Throughout the automobile industry, there have been a lot of campaigns deliberately conducted by various manufacturers to recall their vehicles worldwide and surprisingly the figures are in millions.
The term ‘recall’ is quite familiar to all of us nowadays and we as consumers notice it every now and then in various newspapers and websites stating the latest recalls by different manufacturers all across the globe. In India itself, there have been more than twelve recalls this year and the biggest recall was made by the Japanese car manufacturer, Honda, wherein close to 2.2 lakh cars have been recalled that were manufactured between 2003 and 2012 to replace the faulty airbag inflators.
The latest reports show that more than 34.5 million vehicles have been recalled as of 31st July this year worldwide, which has been faster than any previous year except 2014 in terms of rate. The reason because of which recalls are pushing record levels is that carmakers are taking decisions faster to avoid bad publicity and record fines from government agencies across the globe. A recall is a much safer and economical bet for carmakers than to sit ideal and wait for the government to penalise and destroy their image.
These recalls are also an apt reminder of the increasing complexity that is involved in making modern cars. There shouldn’t be any glitches when it comes to functioning of the equipment and all the parts because everything is more or less interconnected and affects the overall functionality of the vehicle, especially safety. These, if ignored can result into death of many passengers and blow the reputation of different manufacturers apart, thanks to social media. The rise of social media has made it difficult for the manufacturers to keep any sort of secrets related to potential faults in their vehicles.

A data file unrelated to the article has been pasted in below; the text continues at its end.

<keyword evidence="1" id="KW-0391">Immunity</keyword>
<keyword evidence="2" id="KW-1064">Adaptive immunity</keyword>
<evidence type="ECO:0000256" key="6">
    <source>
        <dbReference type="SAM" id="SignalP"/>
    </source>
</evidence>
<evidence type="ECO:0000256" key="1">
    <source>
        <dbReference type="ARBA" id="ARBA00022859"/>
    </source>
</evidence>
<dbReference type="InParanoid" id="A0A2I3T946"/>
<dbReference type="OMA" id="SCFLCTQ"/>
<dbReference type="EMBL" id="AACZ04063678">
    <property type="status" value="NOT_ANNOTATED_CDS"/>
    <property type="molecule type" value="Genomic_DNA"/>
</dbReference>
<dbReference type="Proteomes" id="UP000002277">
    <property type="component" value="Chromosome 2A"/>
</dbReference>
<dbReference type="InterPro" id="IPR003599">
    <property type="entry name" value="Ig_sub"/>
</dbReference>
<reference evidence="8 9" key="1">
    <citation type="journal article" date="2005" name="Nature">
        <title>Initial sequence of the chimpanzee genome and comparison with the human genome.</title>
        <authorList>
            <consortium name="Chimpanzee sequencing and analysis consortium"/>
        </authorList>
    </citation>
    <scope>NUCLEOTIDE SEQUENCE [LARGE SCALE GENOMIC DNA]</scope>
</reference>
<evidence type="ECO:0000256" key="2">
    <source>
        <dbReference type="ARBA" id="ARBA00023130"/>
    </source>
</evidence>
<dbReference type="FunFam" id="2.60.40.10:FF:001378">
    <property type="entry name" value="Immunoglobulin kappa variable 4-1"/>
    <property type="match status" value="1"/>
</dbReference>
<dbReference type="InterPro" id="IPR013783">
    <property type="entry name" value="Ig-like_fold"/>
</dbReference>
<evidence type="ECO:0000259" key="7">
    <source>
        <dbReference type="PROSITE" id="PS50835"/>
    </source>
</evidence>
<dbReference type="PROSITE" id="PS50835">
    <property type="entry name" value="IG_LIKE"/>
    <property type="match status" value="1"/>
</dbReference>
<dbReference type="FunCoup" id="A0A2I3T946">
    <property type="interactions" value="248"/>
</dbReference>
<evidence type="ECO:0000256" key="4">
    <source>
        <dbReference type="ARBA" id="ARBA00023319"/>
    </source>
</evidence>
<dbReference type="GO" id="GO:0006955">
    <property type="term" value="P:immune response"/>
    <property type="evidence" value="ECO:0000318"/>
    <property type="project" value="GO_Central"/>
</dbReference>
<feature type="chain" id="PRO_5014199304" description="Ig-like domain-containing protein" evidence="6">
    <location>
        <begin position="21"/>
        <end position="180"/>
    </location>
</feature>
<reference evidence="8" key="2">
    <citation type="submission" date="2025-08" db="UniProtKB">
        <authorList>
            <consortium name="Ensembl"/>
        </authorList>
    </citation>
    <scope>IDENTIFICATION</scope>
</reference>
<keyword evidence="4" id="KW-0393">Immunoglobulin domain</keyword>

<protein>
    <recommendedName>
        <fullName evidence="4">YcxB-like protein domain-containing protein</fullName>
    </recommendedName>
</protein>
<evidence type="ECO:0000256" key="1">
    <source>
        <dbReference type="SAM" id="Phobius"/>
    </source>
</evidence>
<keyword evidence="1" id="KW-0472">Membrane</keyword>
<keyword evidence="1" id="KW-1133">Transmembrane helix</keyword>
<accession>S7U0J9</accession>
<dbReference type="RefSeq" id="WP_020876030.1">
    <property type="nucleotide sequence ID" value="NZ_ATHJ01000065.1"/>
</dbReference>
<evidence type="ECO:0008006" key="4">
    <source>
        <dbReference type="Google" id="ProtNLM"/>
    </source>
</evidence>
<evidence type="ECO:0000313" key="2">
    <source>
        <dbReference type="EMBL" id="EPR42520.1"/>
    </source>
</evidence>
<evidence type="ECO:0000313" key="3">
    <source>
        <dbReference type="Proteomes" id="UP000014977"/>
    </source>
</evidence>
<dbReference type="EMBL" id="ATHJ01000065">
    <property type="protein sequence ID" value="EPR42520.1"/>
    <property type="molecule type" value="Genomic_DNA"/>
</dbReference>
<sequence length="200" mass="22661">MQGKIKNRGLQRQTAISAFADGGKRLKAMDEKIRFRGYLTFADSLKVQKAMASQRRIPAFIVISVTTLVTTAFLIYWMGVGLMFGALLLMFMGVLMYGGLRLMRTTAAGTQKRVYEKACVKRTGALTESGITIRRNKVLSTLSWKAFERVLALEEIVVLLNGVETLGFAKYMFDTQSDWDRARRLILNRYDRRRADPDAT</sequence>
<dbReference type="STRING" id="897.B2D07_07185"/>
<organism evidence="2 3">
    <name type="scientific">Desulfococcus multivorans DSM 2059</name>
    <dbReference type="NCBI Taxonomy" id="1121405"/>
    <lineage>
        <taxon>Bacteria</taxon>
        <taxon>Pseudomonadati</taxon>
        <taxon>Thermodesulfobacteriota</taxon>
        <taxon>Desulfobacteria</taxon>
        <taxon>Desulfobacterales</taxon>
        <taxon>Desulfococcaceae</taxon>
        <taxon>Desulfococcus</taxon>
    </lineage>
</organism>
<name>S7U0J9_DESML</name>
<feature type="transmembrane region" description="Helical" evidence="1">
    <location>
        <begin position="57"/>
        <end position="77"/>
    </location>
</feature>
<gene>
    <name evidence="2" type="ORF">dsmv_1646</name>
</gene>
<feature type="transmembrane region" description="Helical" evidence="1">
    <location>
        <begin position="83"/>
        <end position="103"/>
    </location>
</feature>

Ironically, even after the rise of social media, quite a few car buyers are being forgiving. Despite the terrible damage to its image after few people died because of the faulty accelerator in their cars, this year has brought GM its strongest sales in 7 years. The reason is that, many buyers weighed all the factors inherent in the recall mess and concluded that now is actually a good time to buy a GM-made vehicle rather than to shy away from one.
The debate is about, who is to be held responsible for any of the recalls and the deaths caused by the faulty components? Is it the suppliers who sold faulty products to the manufacturers? Or, is it the manufacturers who did not bother paying much attention to all the faulty components that were supplied to them or for hiding the potential faults? Or, is it the consumers who aren’t cautious even after being warned about it? You are free to decide.